It is 1939, and Hitler has just invaded Poland. The exigencies of wartime will force the Cazalets to make difficult choices as the older children are evacuated from London and settled in Home Place, their longtime Sussex summer estate.
Narrated primarily through the voices of three Cazalet cousins—sixteen-year-old Louise and fourteen-year-old Polly and Clary—Marking Time details the continuing saga of their fathers. With the outbreak of war, Edward is determined to do his part for England. Hugh, crippled in World War I, must sit back and watch other men fight for their country, including his brother Rupert, who enlists and goes missing in action.
The Cazalets’ story plays out against the greater drama unfolding on the world stage. Three young girls yearn for the freedom they believe adulthood will confer upon them in this tale of struggle and sacrifice, love and loss, as a new generation of Cazalets makes itself heard. With strong female characters such as the stoic Kitty; her daughter, Rachel, who’s in a relationship with another woman; and the loyal governess Miss Milliment, Marking Time explores the role of women during the war amid early stirrings of feminism.
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By Elizabeth Jane Howard
OPEN ROAD INTEGRATED MEDIACopyright © 1991 Elizabeth Jane Howard
All rights reserved.
Someone had turned off the wireless and, in spite of the room being full of people, there was a complete silence – in which Polly could feel, and almost hear, her own heart thudding. As long as nobody spoke, and no one moved, it was still the very end of peace ...
The Brig, her grandfather, did move. She watched while – still in silence – he got slowly to his feet, stood for a moment, one hand trembling on the back of his chair as he passed the other slowly across his filmy eyes. Then he went across the room and, one by one, kissed his two elder sons, Polly's father Hugh and Uncle Edward. She waited for him to kiss Uncle Rupe, but he did not. She had never seen him kiss another man before, but this seemed more of an apology and a salute. It's for what they went through last time there was a war, and because it was for nothing, she thought.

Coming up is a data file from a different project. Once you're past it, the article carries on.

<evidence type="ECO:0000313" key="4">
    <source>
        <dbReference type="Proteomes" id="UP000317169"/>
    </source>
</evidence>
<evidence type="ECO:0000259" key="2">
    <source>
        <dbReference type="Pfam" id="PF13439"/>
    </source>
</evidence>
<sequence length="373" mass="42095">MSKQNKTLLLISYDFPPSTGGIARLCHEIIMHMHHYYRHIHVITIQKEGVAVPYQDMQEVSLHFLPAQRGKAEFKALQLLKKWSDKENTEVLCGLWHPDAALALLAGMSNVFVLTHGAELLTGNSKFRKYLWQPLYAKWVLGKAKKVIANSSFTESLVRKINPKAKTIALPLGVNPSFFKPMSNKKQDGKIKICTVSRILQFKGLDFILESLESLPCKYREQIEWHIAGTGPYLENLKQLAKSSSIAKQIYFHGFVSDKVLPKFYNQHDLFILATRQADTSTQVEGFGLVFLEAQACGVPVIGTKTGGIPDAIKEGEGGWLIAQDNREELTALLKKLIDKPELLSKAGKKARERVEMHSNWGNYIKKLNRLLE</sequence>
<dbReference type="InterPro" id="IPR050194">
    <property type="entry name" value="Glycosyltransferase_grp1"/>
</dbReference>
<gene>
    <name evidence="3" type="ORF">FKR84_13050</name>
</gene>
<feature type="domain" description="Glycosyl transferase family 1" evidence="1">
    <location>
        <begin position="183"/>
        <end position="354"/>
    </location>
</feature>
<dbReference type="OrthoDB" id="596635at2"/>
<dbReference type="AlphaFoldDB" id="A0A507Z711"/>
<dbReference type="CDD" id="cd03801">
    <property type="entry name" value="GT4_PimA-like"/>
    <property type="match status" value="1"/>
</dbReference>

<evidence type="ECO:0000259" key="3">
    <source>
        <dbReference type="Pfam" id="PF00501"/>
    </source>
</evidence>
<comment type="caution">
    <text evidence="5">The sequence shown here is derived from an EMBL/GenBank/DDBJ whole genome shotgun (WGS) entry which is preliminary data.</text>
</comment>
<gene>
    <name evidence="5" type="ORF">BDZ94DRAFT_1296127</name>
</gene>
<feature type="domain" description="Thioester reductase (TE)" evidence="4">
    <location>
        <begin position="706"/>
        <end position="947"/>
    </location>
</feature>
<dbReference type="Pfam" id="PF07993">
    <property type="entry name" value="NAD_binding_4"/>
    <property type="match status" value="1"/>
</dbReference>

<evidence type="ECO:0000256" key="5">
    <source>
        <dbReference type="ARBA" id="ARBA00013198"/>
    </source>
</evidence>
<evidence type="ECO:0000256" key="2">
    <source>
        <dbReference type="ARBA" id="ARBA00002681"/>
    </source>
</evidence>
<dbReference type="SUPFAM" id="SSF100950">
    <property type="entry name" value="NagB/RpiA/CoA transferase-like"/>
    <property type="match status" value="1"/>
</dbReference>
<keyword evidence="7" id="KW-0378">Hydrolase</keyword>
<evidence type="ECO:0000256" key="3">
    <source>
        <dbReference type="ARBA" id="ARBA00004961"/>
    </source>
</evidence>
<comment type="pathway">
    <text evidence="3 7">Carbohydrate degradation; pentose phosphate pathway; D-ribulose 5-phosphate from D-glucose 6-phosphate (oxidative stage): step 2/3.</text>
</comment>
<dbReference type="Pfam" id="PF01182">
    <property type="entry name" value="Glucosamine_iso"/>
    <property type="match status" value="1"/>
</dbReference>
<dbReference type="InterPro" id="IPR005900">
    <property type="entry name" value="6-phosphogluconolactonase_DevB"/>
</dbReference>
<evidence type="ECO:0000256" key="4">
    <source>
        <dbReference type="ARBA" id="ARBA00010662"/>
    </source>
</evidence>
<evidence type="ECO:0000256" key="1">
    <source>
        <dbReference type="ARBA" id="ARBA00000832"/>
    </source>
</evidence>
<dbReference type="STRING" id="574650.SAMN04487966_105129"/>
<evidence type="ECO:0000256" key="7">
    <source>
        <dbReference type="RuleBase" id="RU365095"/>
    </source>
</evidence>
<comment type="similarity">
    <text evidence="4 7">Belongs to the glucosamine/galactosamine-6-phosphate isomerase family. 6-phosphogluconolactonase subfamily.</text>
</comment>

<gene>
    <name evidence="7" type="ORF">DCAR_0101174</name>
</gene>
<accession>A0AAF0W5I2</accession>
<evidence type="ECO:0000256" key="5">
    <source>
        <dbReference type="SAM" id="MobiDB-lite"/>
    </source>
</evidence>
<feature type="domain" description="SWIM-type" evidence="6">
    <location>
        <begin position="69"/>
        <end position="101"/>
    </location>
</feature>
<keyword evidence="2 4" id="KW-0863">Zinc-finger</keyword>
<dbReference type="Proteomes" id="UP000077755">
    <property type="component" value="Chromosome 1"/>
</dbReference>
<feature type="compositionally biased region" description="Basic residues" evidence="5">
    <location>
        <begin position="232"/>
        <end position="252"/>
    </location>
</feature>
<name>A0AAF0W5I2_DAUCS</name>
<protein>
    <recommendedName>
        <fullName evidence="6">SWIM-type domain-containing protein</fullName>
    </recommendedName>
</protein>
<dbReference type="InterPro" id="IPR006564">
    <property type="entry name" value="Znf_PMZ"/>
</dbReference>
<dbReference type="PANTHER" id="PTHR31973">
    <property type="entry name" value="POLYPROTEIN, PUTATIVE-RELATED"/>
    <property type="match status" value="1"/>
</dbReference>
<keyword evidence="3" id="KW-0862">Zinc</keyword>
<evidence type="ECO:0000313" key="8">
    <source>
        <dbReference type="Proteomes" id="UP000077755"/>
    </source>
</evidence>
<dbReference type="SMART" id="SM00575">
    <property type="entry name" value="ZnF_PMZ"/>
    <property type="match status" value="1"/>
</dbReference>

Polly saw everything. She saw Uncle Edward catch her father's eye, and then wink, and her father's face contract as though he remembered something he could hardly bear to remember. She saw her grandmother, the Duchy, sitting bolt upright, staring at Uncle Rupert with a kind of bleak anger. She's not angry with him, she's afraid he will have to be in it. She's so old-fashioned she thinks it's simply men who have to fight and die; she doesn't understand. Polly understood everything.
People were beginning to shift in their chairs, to murmur, to light cigarettes, to tell the children to go out and play. The worst had come to the worst, and they were all behaving in much the same way as they would have if it hadn't. This was what her family did when things were bad. A year ago, when it had been peace with honour, they had all seemed different, but Polly had not had time to notice properly, because just as the amazement and joy hit her, it was as though she'd been shot. She'd fainted. 'You went all white and sort of blind, and you passed out. It was terribly interesting,' her cousin Clary had said. Clary had put it in her Book of Experiences that she was keeping for when she was a writer. Polly felt Clary looking at her now, and just as their eyes met and Polly gave a little nod of agreement about them both getting the hell out, a distant up and down wailing noise of a siren began and her cousin Teddy shouted, 'It's an air raid! Gosh! Already!' and everybody got up, and the Brig told them to fetch their gas masks and wait in the hall to go to the air raid shelter. The Duchy went to tell the servants, and her mother Sybil and Aunt Villy said they must go to Pear Tree Cottage to fetch Wills and Roly, and Aunt Rach said she must pop down to Mill Farm to help Matron with the evacuated babies – in fact hardly anybody did what the Brig said.
'I'll carry your mask if you want to take your writing,' Polly said while they hunted in their bedroom for the cardboard boxes that contained their masks. 'Damn! Where did we put them?' They were still hunting when the siren went again, not wailing up and down this time, just a steady howl. 'All clear!' someone shouted from the hall.
'Must have been a false alarm,' Teddy said; he sounded disappointed.
'Although we wouldn't have seen a thing buried in that awful old shelter,' said Neville. 'And I suppose you've heard, they're using the war as an excuse not to go to the beach, which seems to me about the most unfair thing I've ever heard in my life.'
'Don't be so stupid, Neville!' Lydia said crushingly. 'People don't go to beaches in wartime.'